Like many of my friends I’ve been taken with the idea of minimizing, of owning less. It’s a rich person’s task, I know. I’ve been reading The Life-Changing Magic of Tidying Up: The Japanese Art of Decluttering and Organizing by Marie Kondo. She dubs her technique the KonMarie method. If you’re interested in tidying, and in organizing, you’ve likely heard of it.
I have a house stuffed to the gills with belongings and I want to own less of it all. Mostly it’s not my stuff and it’s the teens and twenty something’s stuff that gets to me. I’ve tried to persuade them that our continued happiness all living together depends on them treating it more like a rooming house, where your stuff stays in your room, but in a three story house there’s a certain inertia to stuff staying on the first floor.
But I’m doing my bit. Most of my excess stuff falls into three categories: aspirational clothing (not too small, not aspirational in that sense, but aspirational for a lifestyle I don’t have, lots of party dresses, not enough parties), sporting goods, and books. I’m keeping the party dresses and asking for more parties, and the books? Well, I’m a professor and we’re a family of big readers so most of the books stay. But the sporting goods for sports I no longer do? They’re going.
Key to the KonMarie method is the idea that you should get rid of things that don’t bring you joy and that you should celebrate who you are today.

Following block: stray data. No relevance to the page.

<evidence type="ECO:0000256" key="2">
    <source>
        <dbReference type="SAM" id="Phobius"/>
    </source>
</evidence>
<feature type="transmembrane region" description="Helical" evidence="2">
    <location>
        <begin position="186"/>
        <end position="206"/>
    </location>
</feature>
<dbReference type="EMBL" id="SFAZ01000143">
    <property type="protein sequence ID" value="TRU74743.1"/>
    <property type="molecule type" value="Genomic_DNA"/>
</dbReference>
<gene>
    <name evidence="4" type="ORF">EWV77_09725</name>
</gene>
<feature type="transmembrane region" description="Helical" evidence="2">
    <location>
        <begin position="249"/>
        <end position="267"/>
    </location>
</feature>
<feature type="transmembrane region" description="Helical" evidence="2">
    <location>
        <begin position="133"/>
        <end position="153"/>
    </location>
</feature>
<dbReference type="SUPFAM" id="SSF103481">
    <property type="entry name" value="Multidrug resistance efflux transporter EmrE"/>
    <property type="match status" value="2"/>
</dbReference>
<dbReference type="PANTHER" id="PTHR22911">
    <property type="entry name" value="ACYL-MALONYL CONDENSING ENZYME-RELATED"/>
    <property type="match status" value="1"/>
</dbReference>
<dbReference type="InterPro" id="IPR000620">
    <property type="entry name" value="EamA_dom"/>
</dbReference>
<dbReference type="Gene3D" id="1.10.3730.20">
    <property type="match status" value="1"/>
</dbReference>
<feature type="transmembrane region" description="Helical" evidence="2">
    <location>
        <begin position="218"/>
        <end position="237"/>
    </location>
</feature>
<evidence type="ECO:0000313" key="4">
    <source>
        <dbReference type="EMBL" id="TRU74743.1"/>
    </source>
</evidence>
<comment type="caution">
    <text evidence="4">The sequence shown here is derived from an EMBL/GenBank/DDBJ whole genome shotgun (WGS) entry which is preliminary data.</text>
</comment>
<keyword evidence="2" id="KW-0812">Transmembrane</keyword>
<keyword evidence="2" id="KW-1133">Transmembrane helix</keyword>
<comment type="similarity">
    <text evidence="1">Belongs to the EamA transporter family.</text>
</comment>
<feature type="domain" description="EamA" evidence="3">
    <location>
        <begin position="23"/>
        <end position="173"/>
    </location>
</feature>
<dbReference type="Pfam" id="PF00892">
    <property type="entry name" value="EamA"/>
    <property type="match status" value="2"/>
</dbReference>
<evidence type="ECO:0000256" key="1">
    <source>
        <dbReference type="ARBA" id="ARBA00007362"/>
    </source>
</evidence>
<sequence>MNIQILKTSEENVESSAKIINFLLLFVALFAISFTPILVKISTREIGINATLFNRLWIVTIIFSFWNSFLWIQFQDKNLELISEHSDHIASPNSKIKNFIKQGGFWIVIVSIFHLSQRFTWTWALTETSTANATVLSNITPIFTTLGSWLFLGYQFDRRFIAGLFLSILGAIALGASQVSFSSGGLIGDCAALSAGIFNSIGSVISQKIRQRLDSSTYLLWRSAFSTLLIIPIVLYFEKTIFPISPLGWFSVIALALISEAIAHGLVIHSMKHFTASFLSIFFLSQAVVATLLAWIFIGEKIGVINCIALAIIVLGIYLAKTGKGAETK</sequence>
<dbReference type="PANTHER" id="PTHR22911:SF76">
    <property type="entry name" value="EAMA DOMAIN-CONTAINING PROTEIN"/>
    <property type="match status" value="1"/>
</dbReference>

Here’s her advice about the clothes you should ditch:
“I’m not talking clothes that are a little tight, or things that you might be able to wear if you lost five pounds. I mean clothing that you’re hanging onto from years and years and years ago, that you would need a whole new body type to wear. Getting rid of old things is a part of making peace with who you are now.”
“Keeping only what sparks joy helps you realize who you are right now. As you’re saying no to certain clothes that don’t spark joy, you’re also often shedding what and who you were — or who you thought you wanted to be. You get a stronger sense of and appreciation for who you are. It’s a healthy exercise in self-reflection and a gentle but powerful letting go of the past.”
I warmed right away to the “joy test” and the idea of celebrating who you are now.
The athlete I am now doesn’t play soccer. I’ve said goodbye to soccer.
So bye bye soccer cleats and shin pads and socks. Bye bye soccer ball.
A friend who used to row competitively let go of some of her old lists of rowing contacts. She realized she was already still keeping in touch with the people who had remained friends.
I’ve got a full bureau of cycling stuff with my helmet, shoes, and Garmin on the top. That stuff brings me joy, though I did weed out some cycling jerseys, so it (mostly) stays.
Can you let go of the athlete you once were and celebrate the athlete you are now? If you did, what you let go of and what would you keep?